Wednesday, December 8, 2010

Teaching Philosophy

I help my students to enjoy the learning process and motivate them to succeed, both in the classroom and in the rest of their lives as life-long learners. This affects both the presentation of a class and its content. For students to really enjoy and profit from a class, I help them to be actively engaged with each other in realistic (or, ideally, genuinely real) situations and conversations. Planning communicative activities which incorporate culture is central to preparing my language courses.

At the same time, I’m not an entertainer, nor engaged in a popularity contest. While I do my best to be likable and games and humor have an important place in my classroom as teaching and review tools, I’m not afraid of doing what is necessary even when it will not be popular.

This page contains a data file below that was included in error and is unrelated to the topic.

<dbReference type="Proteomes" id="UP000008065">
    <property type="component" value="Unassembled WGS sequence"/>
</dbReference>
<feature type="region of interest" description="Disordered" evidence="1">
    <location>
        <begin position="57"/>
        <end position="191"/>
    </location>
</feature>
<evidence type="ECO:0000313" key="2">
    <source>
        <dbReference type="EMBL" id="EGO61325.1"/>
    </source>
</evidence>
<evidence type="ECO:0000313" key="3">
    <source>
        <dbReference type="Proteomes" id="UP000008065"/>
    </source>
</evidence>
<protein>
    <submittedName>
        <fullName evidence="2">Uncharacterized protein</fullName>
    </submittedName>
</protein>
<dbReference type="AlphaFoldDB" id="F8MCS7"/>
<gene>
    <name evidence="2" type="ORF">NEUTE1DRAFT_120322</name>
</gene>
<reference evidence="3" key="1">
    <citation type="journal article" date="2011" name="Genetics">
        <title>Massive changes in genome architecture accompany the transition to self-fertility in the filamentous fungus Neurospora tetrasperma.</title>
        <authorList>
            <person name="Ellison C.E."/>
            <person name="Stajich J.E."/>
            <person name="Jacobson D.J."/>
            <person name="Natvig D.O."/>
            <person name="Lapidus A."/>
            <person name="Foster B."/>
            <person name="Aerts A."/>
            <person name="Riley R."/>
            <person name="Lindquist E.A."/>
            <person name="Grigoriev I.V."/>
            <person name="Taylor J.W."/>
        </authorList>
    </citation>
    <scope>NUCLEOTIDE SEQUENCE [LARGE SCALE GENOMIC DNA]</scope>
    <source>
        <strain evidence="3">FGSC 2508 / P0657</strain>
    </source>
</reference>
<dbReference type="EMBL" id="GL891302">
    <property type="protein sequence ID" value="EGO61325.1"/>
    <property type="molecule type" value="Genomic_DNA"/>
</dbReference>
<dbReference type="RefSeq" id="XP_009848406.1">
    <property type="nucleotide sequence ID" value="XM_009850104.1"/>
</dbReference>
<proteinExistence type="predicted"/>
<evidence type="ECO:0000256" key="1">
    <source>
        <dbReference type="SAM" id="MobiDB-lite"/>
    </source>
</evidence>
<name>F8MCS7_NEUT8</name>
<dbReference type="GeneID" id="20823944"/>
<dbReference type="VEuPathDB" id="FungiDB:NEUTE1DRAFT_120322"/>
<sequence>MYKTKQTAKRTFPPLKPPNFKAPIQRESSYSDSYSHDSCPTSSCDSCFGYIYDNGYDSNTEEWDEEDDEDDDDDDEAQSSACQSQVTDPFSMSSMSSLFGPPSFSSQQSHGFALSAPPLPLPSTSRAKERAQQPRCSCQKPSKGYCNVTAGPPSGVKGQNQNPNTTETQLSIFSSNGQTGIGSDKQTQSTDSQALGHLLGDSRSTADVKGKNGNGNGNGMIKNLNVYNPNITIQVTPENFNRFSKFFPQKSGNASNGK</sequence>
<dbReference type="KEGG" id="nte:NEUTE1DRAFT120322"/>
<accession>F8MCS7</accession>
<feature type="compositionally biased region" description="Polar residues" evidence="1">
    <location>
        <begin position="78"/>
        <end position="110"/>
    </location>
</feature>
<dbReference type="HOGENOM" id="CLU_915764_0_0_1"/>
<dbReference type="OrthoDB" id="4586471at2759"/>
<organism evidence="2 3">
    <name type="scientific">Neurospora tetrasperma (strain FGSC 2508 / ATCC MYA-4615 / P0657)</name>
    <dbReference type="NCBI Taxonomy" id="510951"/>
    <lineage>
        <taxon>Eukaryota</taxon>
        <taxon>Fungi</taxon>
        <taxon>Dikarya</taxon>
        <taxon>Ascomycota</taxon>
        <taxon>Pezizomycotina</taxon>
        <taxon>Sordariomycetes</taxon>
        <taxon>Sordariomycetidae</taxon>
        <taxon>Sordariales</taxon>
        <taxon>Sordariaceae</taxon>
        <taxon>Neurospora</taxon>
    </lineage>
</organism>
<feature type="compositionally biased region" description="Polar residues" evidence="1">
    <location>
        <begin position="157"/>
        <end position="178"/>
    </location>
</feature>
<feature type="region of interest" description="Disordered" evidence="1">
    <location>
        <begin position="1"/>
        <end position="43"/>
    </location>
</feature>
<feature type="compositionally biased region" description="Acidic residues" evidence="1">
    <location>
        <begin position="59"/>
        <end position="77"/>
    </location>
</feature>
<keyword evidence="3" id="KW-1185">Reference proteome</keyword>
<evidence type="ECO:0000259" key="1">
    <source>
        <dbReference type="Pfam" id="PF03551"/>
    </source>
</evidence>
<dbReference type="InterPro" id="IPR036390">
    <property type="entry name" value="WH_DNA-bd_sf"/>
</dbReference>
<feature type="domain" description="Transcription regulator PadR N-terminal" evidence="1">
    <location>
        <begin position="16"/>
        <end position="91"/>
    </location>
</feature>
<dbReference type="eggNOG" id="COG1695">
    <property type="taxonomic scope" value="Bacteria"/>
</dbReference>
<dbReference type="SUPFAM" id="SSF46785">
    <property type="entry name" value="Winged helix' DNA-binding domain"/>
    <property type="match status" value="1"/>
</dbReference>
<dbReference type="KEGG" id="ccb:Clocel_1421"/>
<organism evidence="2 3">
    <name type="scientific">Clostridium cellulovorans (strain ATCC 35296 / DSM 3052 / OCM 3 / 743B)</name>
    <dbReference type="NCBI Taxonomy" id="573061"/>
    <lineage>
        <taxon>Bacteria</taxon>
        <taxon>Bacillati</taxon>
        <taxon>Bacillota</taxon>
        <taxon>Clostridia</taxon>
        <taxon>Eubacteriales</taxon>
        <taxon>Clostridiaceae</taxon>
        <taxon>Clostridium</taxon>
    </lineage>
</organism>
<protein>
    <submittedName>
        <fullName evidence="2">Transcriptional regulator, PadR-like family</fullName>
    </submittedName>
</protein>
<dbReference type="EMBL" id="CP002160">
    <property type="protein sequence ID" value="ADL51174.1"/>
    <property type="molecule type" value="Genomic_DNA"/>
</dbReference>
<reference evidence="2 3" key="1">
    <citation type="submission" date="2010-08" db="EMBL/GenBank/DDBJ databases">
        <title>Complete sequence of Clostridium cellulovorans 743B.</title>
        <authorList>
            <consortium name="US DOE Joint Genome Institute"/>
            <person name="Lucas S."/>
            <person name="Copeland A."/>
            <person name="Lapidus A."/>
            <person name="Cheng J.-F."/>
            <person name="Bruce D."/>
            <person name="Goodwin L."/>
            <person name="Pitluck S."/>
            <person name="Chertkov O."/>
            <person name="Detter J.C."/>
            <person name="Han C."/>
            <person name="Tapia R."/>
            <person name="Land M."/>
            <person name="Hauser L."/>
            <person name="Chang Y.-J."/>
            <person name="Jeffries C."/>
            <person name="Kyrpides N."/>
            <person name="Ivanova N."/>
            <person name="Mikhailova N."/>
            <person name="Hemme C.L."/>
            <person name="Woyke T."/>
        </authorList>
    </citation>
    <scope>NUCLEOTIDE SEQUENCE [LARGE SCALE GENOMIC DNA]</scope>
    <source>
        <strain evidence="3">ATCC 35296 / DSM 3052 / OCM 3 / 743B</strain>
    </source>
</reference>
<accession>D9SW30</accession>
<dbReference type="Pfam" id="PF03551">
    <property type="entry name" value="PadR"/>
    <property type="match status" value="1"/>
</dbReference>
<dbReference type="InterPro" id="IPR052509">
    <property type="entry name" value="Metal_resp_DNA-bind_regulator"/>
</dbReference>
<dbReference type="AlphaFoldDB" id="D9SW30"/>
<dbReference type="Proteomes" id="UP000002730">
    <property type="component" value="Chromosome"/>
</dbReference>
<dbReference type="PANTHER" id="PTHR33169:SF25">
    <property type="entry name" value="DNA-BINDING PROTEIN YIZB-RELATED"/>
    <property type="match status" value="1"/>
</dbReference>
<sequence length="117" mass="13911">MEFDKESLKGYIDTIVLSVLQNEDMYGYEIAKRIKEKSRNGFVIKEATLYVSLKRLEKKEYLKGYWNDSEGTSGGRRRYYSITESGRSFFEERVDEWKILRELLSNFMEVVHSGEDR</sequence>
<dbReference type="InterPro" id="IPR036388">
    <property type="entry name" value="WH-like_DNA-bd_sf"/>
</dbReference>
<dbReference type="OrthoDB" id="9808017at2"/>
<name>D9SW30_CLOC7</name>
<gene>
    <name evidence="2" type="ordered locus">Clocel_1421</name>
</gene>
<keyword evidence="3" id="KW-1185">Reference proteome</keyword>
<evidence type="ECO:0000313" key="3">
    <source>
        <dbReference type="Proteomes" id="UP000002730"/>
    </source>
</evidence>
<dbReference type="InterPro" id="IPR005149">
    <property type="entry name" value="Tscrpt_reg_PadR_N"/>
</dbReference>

In evaluating students, I work to strike a balance between mercy and justice. I do my best to be neither rigid and unapproachable nor a pushover. I make class guidelines and requirements clear from the outset but each student's individual situation must be understood and taken into account in my evaluation. While I hope to be liked, I feel that I must be respected in order to be effective, as must the course guidelines.

Where possible, I frequently incorporate appropriate technology, be it film, the internet or other forms of telecommunication in my teaching. I have found them to be a vital part of engaging students' interest and that they can be a powerful teaching tool. While I don’t use technology as a crutch – I’m not, for example, addicted to Power Point – I always consider well my presentation options and use technology as appropriate and available. I’ve also discovered first-hand the importance of being flexible and having a back-up plan in case the technology fails.

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